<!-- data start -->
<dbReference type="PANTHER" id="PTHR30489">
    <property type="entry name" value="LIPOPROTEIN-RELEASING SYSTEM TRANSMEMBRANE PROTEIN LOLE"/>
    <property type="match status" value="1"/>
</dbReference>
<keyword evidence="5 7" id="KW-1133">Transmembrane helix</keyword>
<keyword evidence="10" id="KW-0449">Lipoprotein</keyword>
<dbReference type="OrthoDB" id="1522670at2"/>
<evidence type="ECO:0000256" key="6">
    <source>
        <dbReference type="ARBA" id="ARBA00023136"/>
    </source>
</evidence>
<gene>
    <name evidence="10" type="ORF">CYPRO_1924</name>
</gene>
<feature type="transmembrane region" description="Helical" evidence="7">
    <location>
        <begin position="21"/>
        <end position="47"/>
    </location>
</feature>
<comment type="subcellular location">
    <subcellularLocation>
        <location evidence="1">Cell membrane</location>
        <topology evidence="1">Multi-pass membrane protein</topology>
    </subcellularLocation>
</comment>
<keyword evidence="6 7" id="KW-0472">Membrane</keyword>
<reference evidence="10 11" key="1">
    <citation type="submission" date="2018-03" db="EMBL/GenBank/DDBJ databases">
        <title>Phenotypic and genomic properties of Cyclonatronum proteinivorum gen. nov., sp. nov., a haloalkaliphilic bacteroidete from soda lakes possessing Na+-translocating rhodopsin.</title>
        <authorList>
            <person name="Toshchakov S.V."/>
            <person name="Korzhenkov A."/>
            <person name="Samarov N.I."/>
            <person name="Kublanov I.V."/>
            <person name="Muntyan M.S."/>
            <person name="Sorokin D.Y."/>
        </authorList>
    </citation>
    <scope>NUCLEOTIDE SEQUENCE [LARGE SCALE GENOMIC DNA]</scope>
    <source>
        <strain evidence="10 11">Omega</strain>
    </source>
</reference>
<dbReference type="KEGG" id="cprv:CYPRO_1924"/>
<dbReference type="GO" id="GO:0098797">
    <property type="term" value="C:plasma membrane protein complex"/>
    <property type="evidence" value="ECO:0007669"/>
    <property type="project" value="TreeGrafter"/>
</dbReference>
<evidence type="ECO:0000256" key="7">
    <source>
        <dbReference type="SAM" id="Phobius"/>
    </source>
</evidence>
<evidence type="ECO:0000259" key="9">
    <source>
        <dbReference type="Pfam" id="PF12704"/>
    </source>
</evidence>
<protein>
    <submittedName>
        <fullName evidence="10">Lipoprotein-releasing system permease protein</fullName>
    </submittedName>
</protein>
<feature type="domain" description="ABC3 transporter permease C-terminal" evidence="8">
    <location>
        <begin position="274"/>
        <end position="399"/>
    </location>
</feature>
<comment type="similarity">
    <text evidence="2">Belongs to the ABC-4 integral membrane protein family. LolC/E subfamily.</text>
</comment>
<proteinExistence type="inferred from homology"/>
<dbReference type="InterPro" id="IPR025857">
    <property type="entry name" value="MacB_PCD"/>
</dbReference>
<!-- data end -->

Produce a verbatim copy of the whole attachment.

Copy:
<dbReference type="PANTHER" id="PTHR30489">
    <property type="entry name" value="LIPOPROTEIN-RELEASING SYSTEM TRANSMEMBRANE PROTEIN LOLE"/>
    <property type="match status" value="1"/>
</dbReference>
<keyword evidence="5 7" id="KW-1133">Transmembrane helix</keyword>
<keyword evidence="10" id="KW-0449">Lipoprotein</keyword>
<dbReference type="OrthoDB" id="1522670at2"/>
<evidence type="ECO:0000256" key="6">
    <source>
        <dbReference type="ARBA" id="ARBA00023136"/>
    </source>
</evidence>
<gene>
    <name evidence="10" type="ORF">CYPRO_1924</name>
</gene>
<feature type="transmembrane region" description="Helical" evidence="7">
    <location>
        <begin position="21"/>
        <end position="47"/>
    </location>
</feature>
<comment type="subcellular location">
    <subcellularLocation>
        <location evidence="1">Cell membrane</location>
        <topology evidence="1">Multi-pass membrane protein</topology>
    </subcellularLocation>
</comment>
<keyword evidence="6 7" id="KW-0472">Membrane</keyword>
<reference evidence="10 11" key="1">
    <citation type="submission" date="2018-03" db="EMBL/GenBank/DDBJ databases">
        <title>Phenotypic and genomic properties of Cyclonatronum proteinivorum gen. nov., sp. nov., a haloalkaliphilic bacteroidete from soda lakes possessing Na+-translocating rhodopsin.</title>
        <authorList>
            <person name="Toshchakov S.V."/>
            <person name="Korzhenkov A."/>
            <person name="Samarov N.I."/>
            <person name="Kublanov I.V."/>
            <person name="Muntyan M.S."/>
            <person name="Sorokin D.Y."/>
        </authorList>
    </citation>
    <scope>NUCLEOTIDE SEQUENCE [LARGE SCALE GENOMIC DNA]</scope>
    <source>
        <strain evidence="10 11">Omega</strain>
    </source>
</reference>
<dbReference type="KEGG" id="cprv:CYPRO_1924"/>
<dbReference type="GO" id="GO:0098797">
    <property type="term" value="C:plasma membrane protein complex"/>
    <property type="evidence" value="ECO:0007669"/>
    <property type="project" value="TreeGrafter"/>
</dbReference>
<evidence type="ECO:0000256" key="7">
    <source>
        <dbReference type="SAM" id="Phobius"/>
    </source>
</evidence>
<evidence type="ECO:0000259" key="9">
    <source>
        <dbReference type="Pfam" id="PF12704"/>
    </source>
</evidence>
<protein>
    <submittedName>
        <fullName evidence="10">Lipoprotein-releasing system permease protein</fullName>
    </submittedName>
</protein>
<feature type="domain" description="ABC3 transporter permease C-terminal" evidence="8">
    <location>
        <begin position="274"/>
        <end position="399"/>
    </location>
</feature>
<comment type="similarity">
    <text evidence="2">Belongs to the ABC-4 integral membrane protein family. LolC/E subfamily.</text>
</comment>
<proteinExistence type="inferred from homology"/>
<dbReference type="InterPro" id="IPR025857">
    <property type="entry name" value="MacB_PCD"/>
</dbReference>